1. Your idea of a medium close-up and my idea of a medium close-up may be quite different.
2. 'Minimal' is a very subjective term.
3. Sometimes people say "Yes" when what they mean is "I'm sorry, I wasn't listening but please don't shout at me".
4. Everything takes longer, period.
5. Actors are like snowflakes, unique, original and they melt under hot lights.
6. Everything takes longer, period.

Now none of this blog is intended to be a hatchet job. I found the entire experience very educational. Sure things went differently than I had expected, but in return we created something bigger than any one person could have hoped.

The actors have a difficult job. There isn't a column on a script where I could write "Do this like you're Barney Fife, or Elaine from Seinfeld" and there shouldn't be either. You have to let actors find the character, and if they aren't finding the character you hoped, then you have to try and guide them to that character by way of the character they already have. In short, when you are cracking your friends up doing a funny voice, you aren't acting. Even in these little commercials Brad and Bridget had to be real for Brad and Bridget. They weren't just reading the lines, they weren't just being themselves. As a writer I wish I had given them more guidance to the characters I wanted them to be, but at the same time it was an odd experience hearing the scene go a totally different way because of the way their characters ran it. It's a little disappointing because I think they played the humor a little meaner than I intended, but its someone else's baby and that interpretation is what made it real.

Brad was the first to really approach me. He asked if he was doing it 'right' and while I thought he could've been a little more subtle I told him that his energy was really making the character pop (which it was). After all, while it wasn't exactly what I had expected, it was a pretty fun take on the character.

Bridget never actually spoke to me about how she was doing. This is ok, I didn't know how much input she would be good with, and besides on the set its the director's job to direct the actors, so I didn't mind.


Brad and Bridget in action.


The director has a difficult job too. With the writer on the set he must be aware that there is someone there who thinks he knows more about how this should all be going that he does. Tony did really well. I took lengths not to muscle in (it was tempting) because I knew I probably could have, Tony has always been open to input, but this was his baby and I enjoyed watching him put it together. He knew when the boards were wrong, he knew when something wasn't working. He has to make battlefield decisions when the plan isn't working out on the set as well as it did in the conference room a week before. And since he was going to be editing the spots too, he knew he didn't want to do anything to screw himself over, down the line. We finished ahead of schedule, so you'd have to say he took care of all that just fine.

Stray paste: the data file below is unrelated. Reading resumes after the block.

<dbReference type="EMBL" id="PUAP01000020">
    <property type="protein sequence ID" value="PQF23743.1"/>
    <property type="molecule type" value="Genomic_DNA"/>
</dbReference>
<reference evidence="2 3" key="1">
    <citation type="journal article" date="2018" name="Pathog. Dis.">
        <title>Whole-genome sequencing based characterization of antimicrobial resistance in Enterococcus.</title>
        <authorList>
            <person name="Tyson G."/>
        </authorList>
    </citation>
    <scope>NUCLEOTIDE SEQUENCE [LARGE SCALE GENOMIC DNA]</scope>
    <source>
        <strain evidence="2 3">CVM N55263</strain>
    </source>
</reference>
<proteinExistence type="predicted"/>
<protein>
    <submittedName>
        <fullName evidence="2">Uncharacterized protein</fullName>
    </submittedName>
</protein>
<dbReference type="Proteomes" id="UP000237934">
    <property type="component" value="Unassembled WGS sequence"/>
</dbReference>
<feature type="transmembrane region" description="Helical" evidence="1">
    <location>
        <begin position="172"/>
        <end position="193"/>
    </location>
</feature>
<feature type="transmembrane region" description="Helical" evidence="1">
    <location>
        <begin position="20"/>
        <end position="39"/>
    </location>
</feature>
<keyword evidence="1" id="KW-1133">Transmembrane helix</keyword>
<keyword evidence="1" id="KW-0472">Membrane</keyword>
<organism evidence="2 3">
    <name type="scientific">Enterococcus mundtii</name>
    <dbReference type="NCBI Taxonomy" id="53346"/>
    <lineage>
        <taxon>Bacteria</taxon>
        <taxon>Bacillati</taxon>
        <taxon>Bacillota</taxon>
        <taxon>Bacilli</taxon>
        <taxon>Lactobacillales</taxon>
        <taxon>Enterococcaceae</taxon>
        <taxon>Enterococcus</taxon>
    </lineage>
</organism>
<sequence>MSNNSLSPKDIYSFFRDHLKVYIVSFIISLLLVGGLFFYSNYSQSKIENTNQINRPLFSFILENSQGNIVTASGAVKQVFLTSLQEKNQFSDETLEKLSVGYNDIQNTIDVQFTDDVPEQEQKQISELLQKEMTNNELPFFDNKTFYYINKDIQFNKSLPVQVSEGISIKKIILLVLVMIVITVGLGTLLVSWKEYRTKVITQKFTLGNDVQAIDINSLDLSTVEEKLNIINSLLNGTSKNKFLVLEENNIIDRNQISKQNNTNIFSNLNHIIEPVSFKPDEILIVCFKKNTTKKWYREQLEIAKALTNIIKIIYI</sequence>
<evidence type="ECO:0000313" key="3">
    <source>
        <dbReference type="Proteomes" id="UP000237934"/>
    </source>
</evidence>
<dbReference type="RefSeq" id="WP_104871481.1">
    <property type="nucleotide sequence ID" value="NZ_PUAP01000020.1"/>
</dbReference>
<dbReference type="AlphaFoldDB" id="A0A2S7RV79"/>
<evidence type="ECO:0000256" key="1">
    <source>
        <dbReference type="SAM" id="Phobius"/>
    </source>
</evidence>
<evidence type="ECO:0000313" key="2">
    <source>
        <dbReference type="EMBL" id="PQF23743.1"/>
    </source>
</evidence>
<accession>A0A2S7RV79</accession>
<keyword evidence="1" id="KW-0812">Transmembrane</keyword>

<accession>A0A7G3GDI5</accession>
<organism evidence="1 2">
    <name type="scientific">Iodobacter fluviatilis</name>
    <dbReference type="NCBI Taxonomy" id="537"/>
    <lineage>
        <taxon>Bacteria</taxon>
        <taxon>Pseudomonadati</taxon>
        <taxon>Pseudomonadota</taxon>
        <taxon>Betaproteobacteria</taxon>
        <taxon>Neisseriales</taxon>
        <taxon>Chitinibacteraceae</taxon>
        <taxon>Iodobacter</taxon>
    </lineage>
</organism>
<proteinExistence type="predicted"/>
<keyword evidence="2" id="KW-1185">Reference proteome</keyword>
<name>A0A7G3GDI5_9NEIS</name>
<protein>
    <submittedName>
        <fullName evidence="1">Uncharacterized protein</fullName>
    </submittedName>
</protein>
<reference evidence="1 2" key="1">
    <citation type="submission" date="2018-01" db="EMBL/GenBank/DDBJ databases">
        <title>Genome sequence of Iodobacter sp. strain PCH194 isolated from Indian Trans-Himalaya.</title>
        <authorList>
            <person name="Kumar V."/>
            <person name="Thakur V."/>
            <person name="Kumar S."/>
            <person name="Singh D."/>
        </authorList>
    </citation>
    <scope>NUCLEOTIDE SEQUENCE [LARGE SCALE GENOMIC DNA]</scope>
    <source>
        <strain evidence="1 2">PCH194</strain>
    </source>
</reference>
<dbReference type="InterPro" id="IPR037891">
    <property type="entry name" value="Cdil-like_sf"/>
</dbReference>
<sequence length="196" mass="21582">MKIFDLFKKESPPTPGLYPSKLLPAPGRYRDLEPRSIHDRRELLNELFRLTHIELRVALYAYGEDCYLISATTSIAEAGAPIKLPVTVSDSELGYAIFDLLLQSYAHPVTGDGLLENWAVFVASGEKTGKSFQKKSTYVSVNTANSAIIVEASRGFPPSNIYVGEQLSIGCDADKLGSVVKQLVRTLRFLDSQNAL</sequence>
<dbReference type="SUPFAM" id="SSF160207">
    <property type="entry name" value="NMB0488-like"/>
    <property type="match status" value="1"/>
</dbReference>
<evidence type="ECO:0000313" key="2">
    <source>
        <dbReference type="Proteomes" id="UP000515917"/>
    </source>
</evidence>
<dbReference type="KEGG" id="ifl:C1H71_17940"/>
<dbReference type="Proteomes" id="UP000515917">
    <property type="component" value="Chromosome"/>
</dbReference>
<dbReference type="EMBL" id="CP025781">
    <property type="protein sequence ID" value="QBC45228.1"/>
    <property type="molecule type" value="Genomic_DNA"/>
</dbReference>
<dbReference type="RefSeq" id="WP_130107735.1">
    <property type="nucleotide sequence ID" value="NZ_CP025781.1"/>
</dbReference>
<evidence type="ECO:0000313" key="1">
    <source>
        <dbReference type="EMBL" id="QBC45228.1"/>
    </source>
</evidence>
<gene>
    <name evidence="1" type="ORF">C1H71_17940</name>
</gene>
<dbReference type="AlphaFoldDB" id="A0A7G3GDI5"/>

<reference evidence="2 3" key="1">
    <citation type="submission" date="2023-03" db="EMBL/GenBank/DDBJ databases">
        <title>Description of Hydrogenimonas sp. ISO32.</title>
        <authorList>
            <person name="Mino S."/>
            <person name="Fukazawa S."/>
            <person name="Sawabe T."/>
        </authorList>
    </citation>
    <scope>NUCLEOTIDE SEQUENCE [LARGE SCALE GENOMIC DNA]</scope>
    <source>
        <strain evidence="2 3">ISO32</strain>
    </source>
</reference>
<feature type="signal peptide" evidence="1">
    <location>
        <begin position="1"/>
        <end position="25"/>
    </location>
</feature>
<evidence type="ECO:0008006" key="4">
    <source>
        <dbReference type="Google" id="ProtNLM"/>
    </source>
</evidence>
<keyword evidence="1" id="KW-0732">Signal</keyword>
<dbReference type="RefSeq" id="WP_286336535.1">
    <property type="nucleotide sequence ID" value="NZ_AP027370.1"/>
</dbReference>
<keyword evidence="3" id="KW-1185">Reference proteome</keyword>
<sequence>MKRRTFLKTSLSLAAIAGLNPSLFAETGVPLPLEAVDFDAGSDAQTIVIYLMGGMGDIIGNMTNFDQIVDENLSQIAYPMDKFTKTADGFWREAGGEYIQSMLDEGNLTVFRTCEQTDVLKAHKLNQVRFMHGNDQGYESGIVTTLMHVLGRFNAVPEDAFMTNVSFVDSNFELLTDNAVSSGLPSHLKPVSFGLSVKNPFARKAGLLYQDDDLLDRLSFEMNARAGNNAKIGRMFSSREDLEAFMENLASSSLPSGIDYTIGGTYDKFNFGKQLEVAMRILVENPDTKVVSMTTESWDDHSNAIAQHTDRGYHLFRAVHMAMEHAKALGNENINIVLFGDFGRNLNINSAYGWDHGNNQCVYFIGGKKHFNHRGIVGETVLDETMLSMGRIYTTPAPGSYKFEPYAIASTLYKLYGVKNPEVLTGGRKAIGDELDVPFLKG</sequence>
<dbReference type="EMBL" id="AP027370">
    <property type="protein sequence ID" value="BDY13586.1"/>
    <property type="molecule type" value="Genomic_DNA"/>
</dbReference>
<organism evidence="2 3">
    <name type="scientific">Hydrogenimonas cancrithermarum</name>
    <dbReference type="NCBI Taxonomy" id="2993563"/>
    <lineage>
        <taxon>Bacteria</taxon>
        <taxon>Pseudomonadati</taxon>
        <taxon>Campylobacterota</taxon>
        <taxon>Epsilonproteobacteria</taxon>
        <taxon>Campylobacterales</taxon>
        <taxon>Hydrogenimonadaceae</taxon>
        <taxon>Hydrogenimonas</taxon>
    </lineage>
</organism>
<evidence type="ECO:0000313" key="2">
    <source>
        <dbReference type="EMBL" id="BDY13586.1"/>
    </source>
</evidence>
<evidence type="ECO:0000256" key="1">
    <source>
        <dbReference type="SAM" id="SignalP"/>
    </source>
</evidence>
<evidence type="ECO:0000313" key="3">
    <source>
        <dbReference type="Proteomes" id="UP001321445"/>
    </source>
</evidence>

The writer and the cinematographer have an interesting relationship. Commercial scripts are written in two columns using a format called AV. One column is all camera direction, description, action, a stripped down transcript of what the viewer should see. This is the important half for the cinematographer. The other half of the sheet is the dialogue, sharp, witty, a zinger sandwich or two, this is the bit that the writer shows off to his friends. This part is not the concern of the cinematographer. As a writer I learned that you have to use your clever words on both columns of the paper. You can't be vague about a shot or a scene because it's all the cinematographer has to go on. I should have done more with these scripts, as a result it fell on Eric's shoulders to do a lot, fill in a lot of gaps, spend precious (and expensive) time trying to figure out what I meant, instead of simply referring to what I had written. I think Eric did a lot with what he had been given, I wish I'd been clearer about what I had given him.

Production went very well. Tony really worked well with the actors. He gave them a lot of freedom and they didn't take him anywhere he didn't want to be, lucky. Aaron kept everything moving (he was the assistant director on the set). It's his responsibility to keep the director free from hassle and clutter, I'm sure that Tony would agree that he did. I got to watch (this was kinda boring) I got to hear my lines made real (if not always the way I had planned) and got to watch the storyboards get replaced by screen grabs. I felt a bit superfluous to requirements, but I had agreed to be there, and there I was. Once in a while something came up that I was able to help with, that was nice. Eventually the crew thought it would ok to speak to me (nice too), and by the time we were all finished, I was right at home. Then it was time to go. 

Posted: Thu - September 9, 2004 at 02:56 PM       @ toby